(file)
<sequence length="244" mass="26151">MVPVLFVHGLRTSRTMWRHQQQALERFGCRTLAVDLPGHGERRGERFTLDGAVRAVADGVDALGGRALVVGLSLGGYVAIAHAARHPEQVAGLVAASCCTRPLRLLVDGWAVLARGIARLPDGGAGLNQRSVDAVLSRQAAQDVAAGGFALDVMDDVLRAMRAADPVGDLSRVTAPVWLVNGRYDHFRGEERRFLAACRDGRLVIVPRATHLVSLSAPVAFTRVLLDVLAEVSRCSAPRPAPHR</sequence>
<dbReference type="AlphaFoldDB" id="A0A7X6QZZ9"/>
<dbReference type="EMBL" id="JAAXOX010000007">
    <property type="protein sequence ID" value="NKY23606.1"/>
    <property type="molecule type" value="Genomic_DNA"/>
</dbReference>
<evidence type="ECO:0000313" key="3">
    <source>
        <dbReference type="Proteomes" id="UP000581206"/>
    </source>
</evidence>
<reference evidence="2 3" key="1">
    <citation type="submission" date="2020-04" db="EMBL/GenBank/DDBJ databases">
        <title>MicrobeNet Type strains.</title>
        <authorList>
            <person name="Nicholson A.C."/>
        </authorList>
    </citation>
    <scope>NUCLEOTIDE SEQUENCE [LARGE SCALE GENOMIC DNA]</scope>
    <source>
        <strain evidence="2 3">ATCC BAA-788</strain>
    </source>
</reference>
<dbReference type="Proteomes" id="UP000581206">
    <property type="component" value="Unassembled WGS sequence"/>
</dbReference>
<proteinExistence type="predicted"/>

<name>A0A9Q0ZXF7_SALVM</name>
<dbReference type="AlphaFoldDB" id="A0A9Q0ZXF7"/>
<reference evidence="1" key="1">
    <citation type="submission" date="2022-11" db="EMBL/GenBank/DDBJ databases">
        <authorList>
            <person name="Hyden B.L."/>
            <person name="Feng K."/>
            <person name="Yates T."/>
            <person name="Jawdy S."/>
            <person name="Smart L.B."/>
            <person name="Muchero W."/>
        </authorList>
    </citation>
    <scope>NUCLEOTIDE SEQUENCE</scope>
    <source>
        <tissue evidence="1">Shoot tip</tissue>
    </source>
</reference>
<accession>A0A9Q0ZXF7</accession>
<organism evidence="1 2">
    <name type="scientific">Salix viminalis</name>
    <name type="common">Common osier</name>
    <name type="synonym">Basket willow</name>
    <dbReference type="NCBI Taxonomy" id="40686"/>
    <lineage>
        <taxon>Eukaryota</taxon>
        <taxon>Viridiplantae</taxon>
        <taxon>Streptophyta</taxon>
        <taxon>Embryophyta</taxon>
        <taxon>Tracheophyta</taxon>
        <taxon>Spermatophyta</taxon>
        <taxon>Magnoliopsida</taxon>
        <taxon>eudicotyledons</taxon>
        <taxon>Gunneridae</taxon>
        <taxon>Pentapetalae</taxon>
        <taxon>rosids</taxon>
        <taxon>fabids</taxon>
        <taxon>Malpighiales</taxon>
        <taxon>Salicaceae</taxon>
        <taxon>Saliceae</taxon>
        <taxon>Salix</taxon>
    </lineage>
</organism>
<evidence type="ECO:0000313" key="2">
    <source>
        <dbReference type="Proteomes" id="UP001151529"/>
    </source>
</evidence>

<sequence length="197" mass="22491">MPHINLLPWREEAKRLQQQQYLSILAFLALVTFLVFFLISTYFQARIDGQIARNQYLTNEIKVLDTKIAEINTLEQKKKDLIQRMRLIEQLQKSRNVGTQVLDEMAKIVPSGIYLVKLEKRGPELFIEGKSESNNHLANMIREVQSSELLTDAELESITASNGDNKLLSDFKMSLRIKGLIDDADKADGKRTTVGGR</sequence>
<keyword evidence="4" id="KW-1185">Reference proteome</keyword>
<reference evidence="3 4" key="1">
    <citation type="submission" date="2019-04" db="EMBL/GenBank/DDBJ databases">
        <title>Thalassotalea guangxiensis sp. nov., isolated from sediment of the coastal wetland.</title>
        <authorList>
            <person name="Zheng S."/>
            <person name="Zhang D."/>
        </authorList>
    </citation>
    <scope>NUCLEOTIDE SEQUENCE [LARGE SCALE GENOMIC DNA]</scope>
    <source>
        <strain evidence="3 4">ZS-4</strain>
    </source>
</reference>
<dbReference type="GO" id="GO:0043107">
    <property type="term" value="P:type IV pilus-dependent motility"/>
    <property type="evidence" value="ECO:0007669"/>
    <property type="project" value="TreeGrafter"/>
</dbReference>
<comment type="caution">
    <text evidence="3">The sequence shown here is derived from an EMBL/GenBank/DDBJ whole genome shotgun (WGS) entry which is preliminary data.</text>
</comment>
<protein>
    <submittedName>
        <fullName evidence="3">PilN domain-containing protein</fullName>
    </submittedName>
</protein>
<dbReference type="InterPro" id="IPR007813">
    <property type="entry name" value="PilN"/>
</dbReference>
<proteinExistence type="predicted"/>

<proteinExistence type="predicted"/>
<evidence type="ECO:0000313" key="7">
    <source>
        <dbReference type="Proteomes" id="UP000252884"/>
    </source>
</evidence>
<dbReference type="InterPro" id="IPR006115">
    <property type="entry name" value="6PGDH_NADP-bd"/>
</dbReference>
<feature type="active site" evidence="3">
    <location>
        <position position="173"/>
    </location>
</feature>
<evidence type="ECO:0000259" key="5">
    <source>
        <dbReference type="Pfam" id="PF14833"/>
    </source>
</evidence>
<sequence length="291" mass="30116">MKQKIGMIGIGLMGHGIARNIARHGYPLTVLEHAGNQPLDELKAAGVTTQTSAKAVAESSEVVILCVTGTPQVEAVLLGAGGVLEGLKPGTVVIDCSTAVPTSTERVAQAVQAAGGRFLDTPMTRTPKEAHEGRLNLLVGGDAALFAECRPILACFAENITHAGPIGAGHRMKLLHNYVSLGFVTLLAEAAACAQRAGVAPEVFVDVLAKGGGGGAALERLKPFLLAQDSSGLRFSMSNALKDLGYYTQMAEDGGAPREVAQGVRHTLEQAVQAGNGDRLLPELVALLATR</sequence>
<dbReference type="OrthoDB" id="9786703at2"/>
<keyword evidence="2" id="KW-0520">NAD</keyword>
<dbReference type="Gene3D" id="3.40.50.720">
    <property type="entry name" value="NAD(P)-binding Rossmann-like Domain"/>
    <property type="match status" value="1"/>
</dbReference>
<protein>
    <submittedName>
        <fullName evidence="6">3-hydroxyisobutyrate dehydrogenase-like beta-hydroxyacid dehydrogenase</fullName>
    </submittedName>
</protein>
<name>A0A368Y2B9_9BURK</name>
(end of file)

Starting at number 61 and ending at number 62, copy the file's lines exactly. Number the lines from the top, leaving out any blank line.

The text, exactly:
        <taxon>Gunneridae</taxon>
        <taxon>Pentapetalae</taxon>